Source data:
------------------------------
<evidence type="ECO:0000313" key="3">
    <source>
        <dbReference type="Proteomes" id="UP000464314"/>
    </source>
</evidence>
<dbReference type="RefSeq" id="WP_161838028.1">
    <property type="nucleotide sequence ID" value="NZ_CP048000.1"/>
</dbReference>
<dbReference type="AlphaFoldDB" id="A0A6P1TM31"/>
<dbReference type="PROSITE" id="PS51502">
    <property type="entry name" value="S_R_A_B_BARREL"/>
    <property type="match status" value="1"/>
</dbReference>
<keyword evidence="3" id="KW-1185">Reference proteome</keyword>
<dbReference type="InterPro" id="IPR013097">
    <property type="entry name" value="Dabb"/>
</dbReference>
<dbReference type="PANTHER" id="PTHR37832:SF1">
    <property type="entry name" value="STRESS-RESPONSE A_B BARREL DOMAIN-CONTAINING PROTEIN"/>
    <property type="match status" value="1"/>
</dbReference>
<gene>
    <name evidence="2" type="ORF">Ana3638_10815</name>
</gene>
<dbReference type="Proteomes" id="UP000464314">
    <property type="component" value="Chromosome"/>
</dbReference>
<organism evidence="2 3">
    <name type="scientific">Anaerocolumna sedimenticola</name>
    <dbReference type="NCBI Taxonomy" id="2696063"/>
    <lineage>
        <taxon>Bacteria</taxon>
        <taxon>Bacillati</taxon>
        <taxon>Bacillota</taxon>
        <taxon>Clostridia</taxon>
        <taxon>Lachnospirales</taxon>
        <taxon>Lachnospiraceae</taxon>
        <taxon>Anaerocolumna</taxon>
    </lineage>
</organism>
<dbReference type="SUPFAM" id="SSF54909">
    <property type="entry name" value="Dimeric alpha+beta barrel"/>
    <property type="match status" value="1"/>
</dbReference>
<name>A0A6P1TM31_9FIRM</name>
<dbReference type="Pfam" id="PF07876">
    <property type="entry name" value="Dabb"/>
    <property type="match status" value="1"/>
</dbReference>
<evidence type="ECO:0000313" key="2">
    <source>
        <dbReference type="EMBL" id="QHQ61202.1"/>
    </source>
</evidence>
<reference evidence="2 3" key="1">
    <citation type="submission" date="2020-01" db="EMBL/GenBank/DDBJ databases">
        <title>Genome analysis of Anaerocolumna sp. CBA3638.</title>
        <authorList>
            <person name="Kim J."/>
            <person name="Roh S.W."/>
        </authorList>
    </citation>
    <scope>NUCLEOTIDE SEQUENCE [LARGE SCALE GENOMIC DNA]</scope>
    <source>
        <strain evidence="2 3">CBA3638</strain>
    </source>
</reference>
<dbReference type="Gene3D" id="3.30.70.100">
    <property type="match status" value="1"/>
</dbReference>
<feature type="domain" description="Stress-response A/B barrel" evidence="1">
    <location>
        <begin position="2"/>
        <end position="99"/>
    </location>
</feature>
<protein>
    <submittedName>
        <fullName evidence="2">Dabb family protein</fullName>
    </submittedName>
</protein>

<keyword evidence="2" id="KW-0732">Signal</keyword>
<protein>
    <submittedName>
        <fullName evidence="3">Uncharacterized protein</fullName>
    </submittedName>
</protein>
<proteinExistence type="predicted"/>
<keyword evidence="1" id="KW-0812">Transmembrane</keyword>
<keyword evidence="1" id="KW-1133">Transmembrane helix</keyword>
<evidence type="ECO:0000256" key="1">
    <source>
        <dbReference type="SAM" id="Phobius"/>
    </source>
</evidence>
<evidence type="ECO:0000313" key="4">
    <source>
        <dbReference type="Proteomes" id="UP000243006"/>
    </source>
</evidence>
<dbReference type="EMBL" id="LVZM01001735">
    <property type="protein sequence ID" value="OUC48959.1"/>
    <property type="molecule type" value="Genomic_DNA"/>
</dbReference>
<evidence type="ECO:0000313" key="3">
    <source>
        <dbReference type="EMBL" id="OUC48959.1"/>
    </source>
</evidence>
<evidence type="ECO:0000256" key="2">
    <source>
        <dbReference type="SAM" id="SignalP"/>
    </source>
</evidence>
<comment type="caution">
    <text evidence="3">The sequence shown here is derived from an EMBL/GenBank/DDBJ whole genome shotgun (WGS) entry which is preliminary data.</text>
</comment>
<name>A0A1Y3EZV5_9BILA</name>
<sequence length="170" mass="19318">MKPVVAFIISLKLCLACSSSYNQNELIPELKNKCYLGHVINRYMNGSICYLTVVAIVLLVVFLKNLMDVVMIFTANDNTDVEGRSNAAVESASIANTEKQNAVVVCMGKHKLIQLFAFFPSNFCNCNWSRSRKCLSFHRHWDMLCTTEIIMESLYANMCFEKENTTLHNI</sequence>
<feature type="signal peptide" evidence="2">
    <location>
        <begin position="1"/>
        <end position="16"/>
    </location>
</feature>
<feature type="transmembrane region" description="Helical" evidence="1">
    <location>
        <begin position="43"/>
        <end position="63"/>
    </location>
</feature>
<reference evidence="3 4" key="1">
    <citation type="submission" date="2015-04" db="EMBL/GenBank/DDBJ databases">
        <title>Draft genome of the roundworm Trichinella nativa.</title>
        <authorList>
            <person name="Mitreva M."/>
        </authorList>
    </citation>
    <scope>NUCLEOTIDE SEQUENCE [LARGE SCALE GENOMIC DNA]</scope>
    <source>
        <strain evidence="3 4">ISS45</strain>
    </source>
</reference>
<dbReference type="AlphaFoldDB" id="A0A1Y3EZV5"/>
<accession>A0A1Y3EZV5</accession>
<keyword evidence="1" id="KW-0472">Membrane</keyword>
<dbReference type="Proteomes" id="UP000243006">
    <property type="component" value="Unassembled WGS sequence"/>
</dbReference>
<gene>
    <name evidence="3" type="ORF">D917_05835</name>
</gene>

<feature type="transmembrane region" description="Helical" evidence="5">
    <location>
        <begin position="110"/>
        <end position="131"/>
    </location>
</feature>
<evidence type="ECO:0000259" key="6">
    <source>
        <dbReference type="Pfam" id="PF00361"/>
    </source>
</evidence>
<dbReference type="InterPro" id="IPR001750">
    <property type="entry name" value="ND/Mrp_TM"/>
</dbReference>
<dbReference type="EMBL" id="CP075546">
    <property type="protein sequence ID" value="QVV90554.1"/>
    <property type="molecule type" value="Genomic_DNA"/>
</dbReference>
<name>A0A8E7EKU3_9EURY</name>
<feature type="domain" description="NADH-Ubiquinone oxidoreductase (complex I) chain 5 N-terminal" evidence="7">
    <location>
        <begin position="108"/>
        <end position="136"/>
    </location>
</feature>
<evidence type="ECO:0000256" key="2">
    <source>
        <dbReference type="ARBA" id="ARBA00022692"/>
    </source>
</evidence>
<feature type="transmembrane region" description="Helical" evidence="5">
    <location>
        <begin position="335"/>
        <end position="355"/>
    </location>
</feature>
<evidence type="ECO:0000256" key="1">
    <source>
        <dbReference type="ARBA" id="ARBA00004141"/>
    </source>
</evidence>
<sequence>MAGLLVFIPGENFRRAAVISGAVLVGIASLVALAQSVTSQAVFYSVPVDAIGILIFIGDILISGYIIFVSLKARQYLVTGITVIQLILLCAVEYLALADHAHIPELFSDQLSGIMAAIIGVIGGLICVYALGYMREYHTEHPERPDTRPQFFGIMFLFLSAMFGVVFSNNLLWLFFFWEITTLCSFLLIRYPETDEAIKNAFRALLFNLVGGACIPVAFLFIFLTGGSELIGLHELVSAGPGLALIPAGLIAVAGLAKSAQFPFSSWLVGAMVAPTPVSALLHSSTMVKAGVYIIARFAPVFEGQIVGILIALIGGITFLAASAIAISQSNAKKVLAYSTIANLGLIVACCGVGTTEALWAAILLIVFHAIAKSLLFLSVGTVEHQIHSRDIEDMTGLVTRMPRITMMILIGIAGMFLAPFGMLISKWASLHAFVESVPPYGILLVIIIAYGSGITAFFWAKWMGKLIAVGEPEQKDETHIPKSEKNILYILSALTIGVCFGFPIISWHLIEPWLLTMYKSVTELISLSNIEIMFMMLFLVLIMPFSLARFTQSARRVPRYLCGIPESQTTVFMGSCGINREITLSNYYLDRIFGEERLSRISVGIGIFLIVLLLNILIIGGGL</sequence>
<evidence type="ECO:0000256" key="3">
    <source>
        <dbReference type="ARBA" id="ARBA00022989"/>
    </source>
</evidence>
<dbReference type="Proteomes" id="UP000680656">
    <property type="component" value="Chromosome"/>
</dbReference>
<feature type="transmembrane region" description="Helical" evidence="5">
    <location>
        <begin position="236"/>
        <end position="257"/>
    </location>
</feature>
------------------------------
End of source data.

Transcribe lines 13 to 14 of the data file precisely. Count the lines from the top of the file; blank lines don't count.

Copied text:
</dbReference>
<keyword evidence="3" id="KW-1185">Reference proteome</keyword>